Saturday, December 20, 2008

"Dirty Dozen": Which Produce You Should Really Consider Eating Organic

Interested in cutting your exposure to pesticides found on produce by almost 90%? Who isn't? According to the Environmental Working Group, a non-profit research organization, there are twelve fruits and vegetables that everyone should really consider eating organic. These twelve have been labeled the "Dirty Dozen", and are consistently found to have the highest amounts of traceable pesticide residues, significantly increasing your toxic exposure. These twelve are:
  1. Peaches
  2. Apples
  3. Strawberries
  4. Nectarines
  5. Cherries
  6. Pears
  7. Imported Grapes
  8. Sweet Bell Peppers
  9. Celery
  10. Spinach
  11. Lettuce
  12. Potatoes

By eating these twelve fruits and vegetables organic, the Environmental Working Group found that a person could cut their exposure to pesticides on produce by 90%. That is quite significant! They also came up with a list of the twelve fruits and vegetables with the least amount of traceable pesticides. They are:

  1. Onions
  2. Avocados (my favorite!!)
  3. Frozen Sweet Corn
  4. Cabbage
  5. Broccoli
  6. Asparagus
  7. Frozen Peas
  8. Pineapples
  9. Mangoes
  10. Kiwi
  11. Banana
  12. Papaya

If you are only willing to buy some food organically, then consider these two lists when shopping.

Remember that these lists only consider produce. Your pesticide exposure from produce is minimal compared to foods such as meats and dairy, which, according to the EPA, are significantly higher in pesticide residues. Coffee is another culprit. Another point to consider is that imported fruits and vegetables most likely contain higher amounts of pesticides that are now illegal in the U.S. This is one of those ironic (or is it idiotic) situations where we manufacture tons (literally) of toxic pesticides that we as a nation have deemed illegal to use, yet sell to other countries, and then import the foods sprayed with these illegal pesticides. Hmmmm? Real effective! When buying your produce from conventional farmers, pay attention to where it was grown and opt for grown in USA. Most fruits and vegetables have a sticker that will say where it was grown. Another quick fact about those elusive stickers on produce; a sticker that starts with a number 4 is conventionally grown, while starting with a 9 is organic. All of this information is definitely food for thought!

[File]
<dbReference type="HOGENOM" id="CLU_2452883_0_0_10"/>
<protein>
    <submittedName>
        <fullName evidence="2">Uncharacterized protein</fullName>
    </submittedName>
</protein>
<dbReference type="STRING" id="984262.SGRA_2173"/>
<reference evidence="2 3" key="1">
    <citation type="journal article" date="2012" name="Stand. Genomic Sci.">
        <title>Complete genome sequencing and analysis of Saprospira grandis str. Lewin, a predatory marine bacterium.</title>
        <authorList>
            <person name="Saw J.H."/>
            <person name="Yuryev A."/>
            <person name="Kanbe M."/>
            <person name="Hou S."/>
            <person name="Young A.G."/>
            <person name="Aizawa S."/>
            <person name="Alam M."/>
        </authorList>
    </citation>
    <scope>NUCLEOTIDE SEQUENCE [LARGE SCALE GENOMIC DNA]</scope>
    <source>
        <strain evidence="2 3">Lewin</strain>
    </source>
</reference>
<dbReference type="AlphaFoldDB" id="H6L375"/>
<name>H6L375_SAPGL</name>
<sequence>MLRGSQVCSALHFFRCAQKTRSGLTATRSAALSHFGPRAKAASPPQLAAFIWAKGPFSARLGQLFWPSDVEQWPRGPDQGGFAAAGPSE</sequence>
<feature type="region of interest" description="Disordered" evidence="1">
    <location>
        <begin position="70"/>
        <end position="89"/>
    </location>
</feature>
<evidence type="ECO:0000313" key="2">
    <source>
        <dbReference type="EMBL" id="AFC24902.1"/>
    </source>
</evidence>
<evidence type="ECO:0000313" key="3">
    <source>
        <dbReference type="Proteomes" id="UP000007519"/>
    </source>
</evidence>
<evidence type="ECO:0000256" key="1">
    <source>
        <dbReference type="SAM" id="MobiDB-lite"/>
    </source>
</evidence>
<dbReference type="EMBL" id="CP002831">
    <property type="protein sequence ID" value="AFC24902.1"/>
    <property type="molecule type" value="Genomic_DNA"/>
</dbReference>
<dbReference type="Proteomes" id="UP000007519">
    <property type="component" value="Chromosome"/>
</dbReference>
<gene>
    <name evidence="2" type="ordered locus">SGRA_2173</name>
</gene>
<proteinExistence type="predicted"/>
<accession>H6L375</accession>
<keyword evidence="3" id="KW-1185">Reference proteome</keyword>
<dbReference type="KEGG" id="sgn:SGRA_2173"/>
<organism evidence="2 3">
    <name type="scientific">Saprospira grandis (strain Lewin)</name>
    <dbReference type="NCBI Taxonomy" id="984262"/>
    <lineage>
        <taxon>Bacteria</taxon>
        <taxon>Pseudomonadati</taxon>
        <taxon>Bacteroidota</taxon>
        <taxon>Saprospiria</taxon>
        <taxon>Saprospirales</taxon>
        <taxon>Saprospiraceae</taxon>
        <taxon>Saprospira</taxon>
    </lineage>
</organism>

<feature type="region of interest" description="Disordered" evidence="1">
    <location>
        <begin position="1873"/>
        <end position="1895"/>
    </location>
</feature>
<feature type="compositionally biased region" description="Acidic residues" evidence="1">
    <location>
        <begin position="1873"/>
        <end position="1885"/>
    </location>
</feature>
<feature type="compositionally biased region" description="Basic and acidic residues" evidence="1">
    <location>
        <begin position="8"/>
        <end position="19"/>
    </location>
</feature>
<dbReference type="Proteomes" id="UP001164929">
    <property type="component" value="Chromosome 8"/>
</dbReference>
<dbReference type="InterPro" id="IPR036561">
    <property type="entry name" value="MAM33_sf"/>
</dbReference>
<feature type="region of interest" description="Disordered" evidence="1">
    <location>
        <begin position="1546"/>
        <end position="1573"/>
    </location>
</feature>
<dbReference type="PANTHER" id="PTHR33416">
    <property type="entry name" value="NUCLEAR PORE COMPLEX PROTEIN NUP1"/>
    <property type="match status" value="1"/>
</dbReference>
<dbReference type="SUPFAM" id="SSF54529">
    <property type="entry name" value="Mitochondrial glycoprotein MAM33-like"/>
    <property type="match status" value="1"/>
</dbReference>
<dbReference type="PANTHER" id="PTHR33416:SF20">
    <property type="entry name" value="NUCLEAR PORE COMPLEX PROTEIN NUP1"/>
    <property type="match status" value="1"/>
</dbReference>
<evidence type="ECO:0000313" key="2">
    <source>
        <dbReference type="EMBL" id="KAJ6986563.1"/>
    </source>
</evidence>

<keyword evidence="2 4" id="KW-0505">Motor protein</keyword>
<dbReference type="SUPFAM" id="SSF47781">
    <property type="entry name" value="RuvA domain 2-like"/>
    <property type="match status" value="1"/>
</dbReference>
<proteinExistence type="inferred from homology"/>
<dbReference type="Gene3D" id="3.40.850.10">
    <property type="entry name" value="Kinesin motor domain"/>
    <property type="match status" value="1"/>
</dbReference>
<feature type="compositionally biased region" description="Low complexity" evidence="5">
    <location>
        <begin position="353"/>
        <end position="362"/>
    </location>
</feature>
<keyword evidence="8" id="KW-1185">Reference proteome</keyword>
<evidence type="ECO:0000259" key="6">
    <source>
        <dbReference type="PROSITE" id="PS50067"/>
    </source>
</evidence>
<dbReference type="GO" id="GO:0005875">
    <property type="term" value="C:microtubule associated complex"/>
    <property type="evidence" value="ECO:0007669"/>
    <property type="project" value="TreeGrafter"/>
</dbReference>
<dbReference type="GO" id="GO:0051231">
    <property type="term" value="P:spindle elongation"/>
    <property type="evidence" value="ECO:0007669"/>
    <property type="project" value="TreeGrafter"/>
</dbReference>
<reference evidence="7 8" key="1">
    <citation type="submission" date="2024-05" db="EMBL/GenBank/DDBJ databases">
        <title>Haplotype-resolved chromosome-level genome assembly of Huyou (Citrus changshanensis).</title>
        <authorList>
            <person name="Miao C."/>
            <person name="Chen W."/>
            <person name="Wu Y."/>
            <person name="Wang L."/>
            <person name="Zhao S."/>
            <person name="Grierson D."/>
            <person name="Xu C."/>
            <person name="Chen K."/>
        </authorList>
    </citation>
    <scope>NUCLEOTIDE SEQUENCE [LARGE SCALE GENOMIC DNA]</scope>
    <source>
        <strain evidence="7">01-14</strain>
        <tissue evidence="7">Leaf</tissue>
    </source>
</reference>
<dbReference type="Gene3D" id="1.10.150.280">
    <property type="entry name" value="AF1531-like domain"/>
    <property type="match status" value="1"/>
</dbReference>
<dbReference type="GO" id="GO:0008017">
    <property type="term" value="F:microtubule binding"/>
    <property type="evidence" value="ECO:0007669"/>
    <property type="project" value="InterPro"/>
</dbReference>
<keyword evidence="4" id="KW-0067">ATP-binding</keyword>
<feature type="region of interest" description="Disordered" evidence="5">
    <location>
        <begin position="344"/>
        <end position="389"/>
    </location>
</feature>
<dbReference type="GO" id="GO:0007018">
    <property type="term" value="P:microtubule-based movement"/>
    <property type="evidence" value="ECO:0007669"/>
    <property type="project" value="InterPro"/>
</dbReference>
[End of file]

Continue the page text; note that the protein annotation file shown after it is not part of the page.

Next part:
Sunday, December 14, 2008

Why Go Organic

There have been a few hot words in the past couple of years, one of them being the word organic. All of us have been hearing that organic foods are a better choice than conventional foods, but many ask, "Is it worth the price?" In my opinion, definitely. For some, not so much, especially with this down economy. My husband and I have been eating almost 100% organic, and about 75% local), for about 5 years now, and we do not spend that much more on groceries than anyone else. Since I seem to be having a hard time writing recipes due to my new hobby of drooling over and cuddling with my new daughter, I thought I would write a series of 3 posts about eating organically. I think that deep down in most of our hearts we know it is the right thing to do, for both body and planet. I'll start my series with what organic actually means when it comes to food, and then my top 8 reasons for going organic. The next two posts will be regarding the dirty dozen (the top 12 foods you should really consider eating organic), followed by how to go organic without breaking the bank.

Why Go Organic

Organic foods are required by law to be produced without the use of synthetic fertilizers or pesticides, antibiotics, synthetic hormones, genetic engineering, and other practices such as irradiation and the use of sewer sludge (Organic Agriculture and Production. Organic Trade Association’s Manufacturer Survey (2006), Retrieved from There are governmental standards for organic farming. According to the Organic Trade Association (OTA), in 1990, U.S. Congress adopted the Organic Foods Production Act (OFPA) as part of the 1990 farm bill. Over a decade of public input and discussion finally resulted in a National Organic Program, which was published by the USDA in December of 2000, and implemented in October of 2002. Through a complex process, quite a few dollars, and a lot of inspections, farms can become certified organic. Farms can carry this “certified organic” label, and consumers can be assured that the food they are buying meets governmental regulations for organic farming. Here are my top 8 reasons for buying and supporting organic foods: